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Nov 7, 2011

Persuasive writing

This week the blog is focusing on high school English resources. This is the first of three posts. There is a contest running this week associated with the content focus.

Spoof ad by Adbusters
Adbusters is an interesting magazine. I struggle with whether or not it is appropriate for school for a variety of reasons that I will not focus on in this post (although I'm happy to have the conversation in the comments section of this post) but I did use it in my classroom. I used it as a way to introduce and teach persuasive writing.



The artists at Adbusters create spoof ads to help get the magazine's message across and the ads are very powerful as a vehicle to force the reader to stop and think about the way advertising persuades us on a daily basis.
 
Real ad by Absolut Vodka
Many of the spoof ads look very similar to the actual advertisements one would see in a mainstream magazine. Showing students copies of each ad so they can compare, seeing how long it takes someone to ask: 'Is this a real ad?', and having a discussion about how students are reacting to each ad is a way to begin the discussion of persuasion and how to write in a persuasive voice.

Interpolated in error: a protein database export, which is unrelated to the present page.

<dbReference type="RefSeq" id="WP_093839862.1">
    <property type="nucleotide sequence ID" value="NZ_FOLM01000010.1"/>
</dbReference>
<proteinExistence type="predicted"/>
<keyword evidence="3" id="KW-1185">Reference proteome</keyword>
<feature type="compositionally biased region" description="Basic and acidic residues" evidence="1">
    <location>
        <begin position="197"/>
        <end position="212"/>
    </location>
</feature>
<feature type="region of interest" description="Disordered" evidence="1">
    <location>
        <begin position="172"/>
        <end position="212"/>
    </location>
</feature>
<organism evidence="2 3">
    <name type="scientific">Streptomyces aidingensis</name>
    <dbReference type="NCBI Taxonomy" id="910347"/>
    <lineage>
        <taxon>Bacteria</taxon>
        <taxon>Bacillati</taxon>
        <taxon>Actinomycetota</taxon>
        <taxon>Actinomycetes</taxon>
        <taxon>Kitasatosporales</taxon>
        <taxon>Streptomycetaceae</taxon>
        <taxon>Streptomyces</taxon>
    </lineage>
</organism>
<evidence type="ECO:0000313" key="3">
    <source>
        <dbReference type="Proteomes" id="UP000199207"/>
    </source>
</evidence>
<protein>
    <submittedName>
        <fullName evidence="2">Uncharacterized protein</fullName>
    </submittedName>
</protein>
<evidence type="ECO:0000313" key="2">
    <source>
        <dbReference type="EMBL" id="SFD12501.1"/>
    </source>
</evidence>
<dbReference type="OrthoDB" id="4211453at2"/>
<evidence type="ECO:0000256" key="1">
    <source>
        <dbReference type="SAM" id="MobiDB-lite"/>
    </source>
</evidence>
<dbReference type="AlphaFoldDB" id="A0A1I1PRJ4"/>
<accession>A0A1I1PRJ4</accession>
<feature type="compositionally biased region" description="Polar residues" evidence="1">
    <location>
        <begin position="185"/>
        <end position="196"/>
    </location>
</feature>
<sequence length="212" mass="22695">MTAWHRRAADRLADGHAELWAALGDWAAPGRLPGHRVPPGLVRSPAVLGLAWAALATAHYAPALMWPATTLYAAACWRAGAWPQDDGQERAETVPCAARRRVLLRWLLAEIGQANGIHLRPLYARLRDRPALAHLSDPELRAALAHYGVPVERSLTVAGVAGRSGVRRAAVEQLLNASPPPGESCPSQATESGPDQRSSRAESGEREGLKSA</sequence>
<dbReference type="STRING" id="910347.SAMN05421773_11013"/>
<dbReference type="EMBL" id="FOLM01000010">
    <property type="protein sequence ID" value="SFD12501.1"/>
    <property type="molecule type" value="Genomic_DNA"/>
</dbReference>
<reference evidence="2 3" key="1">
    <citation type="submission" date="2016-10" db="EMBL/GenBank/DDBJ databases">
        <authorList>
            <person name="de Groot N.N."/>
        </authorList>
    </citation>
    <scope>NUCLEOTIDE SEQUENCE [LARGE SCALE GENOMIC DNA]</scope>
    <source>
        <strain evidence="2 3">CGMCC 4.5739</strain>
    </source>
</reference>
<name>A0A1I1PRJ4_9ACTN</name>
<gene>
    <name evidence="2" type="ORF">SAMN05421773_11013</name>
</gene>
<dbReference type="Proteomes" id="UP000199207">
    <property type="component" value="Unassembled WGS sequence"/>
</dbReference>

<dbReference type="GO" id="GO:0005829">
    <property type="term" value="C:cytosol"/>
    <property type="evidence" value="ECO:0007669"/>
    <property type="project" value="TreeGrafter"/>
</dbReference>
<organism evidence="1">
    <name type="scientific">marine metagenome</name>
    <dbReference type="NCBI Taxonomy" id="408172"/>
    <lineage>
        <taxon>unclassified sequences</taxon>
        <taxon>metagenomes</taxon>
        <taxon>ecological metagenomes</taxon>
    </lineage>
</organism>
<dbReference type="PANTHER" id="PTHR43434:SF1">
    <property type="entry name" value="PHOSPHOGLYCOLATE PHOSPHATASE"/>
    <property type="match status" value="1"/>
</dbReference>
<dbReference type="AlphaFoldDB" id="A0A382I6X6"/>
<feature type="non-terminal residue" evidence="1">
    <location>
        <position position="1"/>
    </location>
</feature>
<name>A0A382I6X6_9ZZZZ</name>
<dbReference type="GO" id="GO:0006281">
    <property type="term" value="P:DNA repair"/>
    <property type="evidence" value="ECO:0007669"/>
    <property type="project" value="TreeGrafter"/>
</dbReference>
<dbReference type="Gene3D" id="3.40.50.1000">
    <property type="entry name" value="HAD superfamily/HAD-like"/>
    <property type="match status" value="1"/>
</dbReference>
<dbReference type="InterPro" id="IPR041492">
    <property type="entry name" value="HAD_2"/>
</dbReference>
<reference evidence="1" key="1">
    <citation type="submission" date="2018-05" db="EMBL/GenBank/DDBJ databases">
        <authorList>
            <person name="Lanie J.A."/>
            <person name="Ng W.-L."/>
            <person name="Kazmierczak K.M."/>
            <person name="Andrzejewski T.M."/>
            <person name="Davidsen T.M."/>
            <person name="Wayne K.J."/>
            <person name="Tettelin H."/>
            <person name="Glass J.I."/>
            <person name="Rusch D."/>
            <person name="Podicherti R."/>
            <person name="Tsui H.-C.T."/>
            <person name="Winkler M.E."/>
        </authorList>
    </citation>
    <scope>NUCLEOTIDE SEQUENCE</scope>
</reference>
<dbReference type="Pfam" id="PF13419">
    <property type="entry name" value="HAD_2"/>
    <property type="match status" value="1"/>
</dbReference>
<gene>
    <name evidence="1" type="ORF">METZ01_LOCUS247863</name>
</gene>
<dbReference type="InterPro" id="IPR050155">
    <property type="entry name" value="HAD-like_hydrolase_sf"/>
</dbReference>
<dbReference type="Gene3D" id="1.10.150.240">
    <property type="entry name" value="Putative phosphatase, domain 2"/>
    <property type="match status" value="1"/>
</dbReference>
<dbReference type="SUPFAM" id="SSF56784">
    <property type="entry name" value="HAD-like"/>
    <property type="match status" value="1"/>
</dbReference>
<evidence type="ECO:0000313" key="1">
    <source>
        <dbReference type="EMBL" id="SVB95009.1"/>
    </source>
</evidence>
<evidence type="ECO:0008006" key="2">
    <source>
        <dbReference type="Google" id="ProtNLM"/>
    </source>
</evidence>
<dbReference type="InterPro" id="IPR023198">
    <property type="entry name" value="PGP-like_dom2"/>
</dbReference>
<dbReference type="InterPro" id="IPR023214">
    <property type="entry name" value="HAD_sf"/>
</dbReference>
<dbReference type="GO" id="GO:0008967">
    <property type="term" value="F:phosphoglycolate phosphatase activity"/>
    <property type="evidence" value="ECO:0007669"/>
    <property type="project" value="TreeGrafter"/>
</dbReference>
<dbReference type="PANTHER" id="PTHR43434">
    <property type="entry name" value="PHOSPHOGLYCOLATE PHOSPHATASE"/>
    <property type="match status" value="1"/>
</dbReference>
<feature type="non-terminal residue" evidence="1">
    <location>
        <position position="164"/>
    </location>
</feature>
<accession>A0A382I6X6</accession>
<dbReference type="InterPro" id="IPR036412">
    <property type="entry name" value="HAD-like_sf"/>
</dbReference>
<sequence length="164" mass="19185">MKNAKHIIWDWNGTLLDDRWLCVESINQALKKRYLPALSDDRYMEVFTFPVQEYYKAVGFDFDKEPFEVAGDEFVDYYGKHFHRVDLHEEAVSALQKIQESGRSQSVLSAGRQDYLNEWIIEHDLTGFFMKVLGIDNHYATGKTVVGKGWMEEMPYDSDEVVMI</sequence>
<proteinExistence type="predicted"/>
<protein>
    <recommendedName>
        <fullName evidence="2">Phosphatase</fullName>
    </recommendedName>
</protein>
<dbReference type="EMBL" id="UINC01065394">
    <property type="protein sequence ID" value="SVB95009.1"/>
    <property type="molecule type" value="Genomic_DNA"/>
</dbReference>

Using these ads in my classroom was a way to engage students. At first, they always assumed they knew what they were looking at: the images were familiar, the alternate message is subtle, and the artwork is distracting. I could always tell, by watching my students' faces, when they realized they were not looking at a regular ad. It jarred them just enough to help them focus a little more and begin to ask questions of me and their classmates. These ads were concrete examples of persuasion and they helped shape and guide the discussion of how to write a persuasive essay. I used them as the anchor point: "if we go back to the ad how does this...?"

The usual topic for persuasive essays in a high school English class is for students to take one side or the other of a controversy. The conversation that begins by using Adbuster's spoof ads can help get students in the correct frame of mind to be introduced to an outline or graphic organizer for a persuasive essay, it can help demonstrate the subtleties of persuasion that can be so important in these types of arguments or, it can simply be a way to catch and hold student's attention at the beginning of, what can be, a tedious process.

How do you teach essay writing in your classroom?   

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